Review: Iranian Daddy (2021)
“Was it hard? Have you thought of me?” wonders the filmmaker right at the beginning of the film, reading out of one of her many unsent letters written to her father whom she never met.
In her very intimate debut film Iranian Daddy, Ida Mathilde Karlsson is set to go on a journey of discovery. She wants to explore a part of her roots, and establish the first contact with her father who hasn’t try to get to know her from the day she was born. Together with her cameraman Simon Dixgaard, she undertakes a number of journeys – not just literally, but also into her inner world filled with pain, but also with dreams and expectations.
The actual physical trip will take Karlsson to Iran, and it’s a spontaneous act motivated by the urge to experience the country from close-by to create a possible conversational topic between her and her father when they finally meet one day. That visit is marked by planless venturing through the streets of Tehran and even by one strange excursion to a “place without tourists”, pointed to her at the city map by the hotel receptionist. The accidental encounters seen in the film don’t bring much to the plate, although they most probably are of a higher significance for the filmmaker. There is dancing, swimming, and other special shared moments with new friends in Iran.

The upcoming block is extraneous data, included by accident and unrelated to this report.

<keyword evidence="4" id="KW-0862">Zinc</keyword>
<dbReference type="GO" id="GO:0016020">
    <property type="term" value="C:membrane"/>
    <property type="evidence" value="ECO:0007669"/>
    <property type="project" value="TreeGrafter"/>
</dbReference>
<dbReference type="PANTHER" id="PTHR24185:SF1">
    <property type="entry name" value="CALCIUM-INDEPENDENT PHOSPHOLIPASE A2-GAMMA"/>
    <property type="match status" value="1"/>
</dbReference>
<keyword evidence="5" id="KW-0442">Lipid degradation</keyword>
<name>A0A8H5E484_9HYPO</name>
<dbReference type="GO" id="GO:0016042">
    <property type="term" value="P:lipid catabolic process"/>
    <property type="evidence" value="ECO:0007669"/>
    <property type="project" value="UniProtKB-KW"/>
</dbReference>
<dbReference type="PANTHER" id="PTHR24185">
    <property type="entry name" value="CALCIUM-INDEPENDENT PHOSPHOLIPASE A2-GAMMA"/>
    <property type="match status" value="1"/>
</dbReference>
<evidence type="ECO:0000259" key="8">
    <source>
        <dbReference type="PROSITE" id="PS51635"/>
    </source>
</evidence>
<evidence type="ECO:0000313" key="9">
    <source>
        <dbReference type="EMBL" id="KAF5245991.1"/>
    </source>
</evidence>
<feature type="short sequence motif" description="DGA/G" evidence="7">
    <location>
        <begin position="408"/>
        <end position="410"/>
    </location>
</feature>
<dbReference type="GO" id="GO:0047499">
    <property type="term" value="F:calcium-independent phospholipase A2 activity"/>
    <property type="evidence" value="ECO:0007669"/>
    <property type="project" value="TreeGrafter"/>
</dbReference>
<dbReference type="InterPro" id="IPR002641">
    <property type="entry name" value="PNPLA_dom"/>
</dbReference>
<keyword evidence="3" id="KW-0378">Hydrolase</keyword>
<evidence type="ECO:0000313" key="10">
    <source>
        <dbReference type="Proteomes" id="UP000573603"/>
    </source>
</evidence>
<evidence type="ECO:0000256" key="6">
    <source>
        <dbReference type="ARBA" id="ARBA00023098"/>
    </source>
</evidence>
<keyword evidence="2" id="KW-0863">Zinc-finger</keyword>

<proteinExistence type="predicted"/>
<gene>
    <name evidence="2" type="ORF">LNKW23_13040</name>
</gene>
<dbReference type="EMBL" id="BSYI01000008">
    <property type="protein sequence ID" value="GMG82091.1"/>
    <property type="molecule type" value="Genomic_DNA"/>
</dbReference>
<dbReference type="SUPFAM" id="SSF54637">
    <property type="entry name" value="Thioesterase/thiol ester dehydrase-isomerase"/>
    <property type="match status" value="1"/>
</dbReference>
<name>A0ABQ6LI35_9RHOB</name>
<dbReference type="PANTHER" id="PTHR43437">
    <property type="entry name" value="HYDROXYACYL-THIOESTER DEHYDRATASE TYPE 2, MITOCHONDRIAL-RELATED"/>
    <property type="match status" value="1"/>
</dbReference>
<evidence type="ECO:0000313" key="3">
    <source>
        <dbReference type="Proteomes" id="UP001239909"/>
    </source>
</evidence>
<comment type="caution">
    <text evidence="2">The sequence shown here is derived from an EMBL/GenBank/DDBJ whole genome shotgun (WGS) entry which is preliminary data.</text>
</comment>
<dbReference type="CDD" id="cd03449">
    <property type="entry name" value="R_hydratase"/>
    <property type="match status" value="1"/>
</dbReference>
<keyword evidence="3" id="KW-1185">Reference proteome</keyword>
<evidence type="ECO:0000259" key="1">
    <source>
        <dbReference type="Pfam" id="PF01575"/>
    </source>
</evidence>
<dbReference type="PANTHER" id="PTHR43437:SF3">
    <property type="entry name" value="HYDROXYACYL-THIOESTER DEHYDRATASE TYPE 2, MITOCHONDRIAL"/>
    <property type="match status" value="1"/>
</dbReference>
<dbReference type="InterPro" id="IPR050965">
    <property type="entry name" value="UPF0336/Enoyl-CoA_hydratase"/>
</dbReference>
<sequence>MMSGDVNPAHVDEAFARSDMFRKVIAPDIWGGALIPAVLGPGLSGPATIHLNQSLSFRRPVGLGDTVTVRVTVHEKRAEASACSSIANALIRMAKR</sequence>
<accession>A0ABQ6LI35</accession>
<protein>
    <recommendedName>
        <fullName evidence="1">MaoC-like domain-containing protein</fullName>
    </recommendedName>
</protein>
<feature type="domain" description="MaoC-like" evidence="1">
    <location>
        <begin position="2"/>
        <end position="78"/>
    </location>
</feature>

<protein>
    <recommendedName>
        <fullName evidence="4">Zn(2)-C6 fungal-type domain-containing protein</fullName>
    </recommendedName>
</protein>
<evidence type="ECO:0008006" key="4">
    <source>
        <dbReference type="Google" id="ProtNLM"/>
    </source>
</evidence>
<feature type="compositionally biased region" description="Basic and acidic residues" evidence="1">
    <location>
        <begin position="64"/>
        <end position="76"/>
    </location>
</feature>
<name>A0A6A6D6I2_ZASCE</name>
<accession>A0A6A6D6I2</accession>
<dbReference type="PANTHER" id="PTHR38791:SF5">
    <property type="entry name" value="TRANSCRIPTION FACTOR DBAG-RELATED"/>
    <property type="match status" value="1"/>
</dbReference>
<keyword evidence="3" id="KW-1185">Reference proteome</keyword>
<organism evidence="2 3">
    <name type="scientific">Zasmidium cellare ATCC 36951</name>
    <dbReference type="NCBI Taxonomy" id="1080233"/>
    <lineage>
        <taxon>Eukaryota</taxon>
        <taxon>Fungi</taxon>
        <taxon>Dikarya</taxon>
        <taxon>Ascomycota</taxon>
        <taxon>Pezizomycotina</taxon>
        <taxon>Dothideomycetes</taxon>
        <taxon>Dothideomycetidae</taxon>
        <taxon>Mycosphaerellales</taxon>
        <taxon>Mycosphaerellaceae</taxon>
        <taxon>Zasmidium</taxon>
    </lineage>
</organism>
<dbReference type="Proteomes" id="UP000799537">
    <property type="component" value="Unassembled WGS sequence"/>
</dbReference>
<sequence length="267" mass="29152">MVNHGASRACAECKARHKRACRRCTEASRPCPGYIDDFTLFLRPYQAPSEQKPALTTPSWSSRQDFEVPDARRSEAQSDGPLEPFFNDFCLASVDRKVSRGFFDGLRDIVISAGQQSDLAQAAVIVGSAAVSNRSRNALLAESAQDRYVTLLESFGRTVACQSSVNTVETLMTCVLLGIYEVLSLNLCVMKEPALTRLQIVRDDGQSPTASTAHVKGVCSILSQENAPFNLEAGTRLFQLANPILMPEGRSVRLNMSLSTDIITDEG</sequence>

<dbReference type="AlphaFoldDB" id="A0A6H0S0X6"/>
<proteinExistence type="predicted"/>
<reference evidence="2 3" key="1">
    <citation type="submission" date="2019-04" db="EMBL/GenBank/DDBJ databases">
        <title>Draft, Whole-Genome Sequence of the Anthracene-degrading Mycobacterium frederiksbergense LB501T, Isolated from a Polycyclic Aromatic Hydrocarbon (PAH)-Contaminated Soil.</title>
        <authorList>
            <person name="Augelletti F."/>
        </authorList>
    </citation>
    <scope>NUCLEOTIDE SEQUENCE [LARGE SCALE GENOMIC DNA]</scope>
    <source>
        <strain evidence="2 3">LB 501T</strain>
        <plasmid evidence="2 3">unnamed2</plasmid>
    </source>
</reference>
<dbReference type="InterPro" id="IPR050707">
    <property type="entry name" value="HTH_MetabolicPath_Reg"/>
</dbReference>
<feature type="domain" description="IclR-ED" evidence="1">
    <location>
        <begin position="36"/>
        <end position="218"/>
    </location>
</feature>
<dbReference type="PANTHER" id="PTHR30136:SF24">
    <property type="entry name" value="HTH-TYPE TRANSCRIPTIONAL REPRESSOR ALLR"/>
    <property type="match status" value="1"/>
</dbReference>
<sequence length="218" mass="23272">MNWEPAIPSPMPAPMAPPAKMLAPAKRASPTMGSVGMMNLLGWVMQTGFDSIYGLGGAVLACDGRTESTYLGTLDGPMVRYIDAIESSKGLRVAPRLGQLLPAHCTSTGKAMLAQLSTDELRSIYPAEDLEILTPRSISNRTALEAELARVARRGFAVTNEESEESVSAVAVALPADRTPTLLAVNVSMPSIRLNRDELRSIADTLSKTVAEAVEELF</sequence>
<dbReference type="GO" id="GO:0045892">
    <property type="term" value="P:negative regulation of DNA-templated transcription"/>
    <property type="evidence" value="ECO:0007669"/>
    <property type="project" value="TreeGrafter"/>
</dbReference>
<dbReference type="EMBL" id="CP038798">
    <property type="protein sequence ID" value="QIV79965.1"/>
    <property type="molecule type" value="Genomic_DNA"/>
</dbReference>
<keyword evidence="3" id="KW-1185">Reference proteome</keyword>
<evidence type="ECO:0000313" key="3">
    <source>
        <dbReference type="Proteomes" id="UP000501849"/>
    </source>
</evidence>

One of the central topics of Iranian daddy is the question of identity. Although raised and born in Denmark to a Danish mother, Karlsson was often confronted about her “origins” due to her looks. “If I had your hair and eye colour, but looked exactly like him then there would have been less questions from the outside” she says at one point to her mother, a woman restrained by her own upbringing: “I wasn’t raised to walk and talk about my feelings because back home we only felt what grandma was feeling” .
Karlsson remembers exactly when she was asked where she’s from for the first time. The rest of the things she can’t recall with such precision are written down in her past diaries. Most of them are filled with thoughts about her father, with many questions asked.
Simon Dixgaard is always very close to Karlsson, attentive to her emotional state. At the same time, he is actively partaking in conversations, asking questions and suggesting potential steps.
The ‘father project’ doesn’t end the way the director was hoping it would, and the woman gets heartbroken by her progenitor’s reluctance to talk to her; the film ends as it began – by a letter that was never meant to be sent, but was important to pen and destroy as a form of final farewell.
Original Title: Iranian Daddy
Language: Danish, English, Farsi
Written/ Directed by: Ida Mathilde Karlsson
Producer: Emilia Moth
Executive Producer: Jesper Jack
Camera: Simon Dixgaard
Handycam: Ida Mathilda Karlsson
Editor: Anna Løvkvist
Sound Designer/ Composer: Anders Ankerstjerne
Original song “Blue”: composed and produced by Tin Soheili
Colour Correction: Maria Klarlund
Production Manager: Ida Dolmer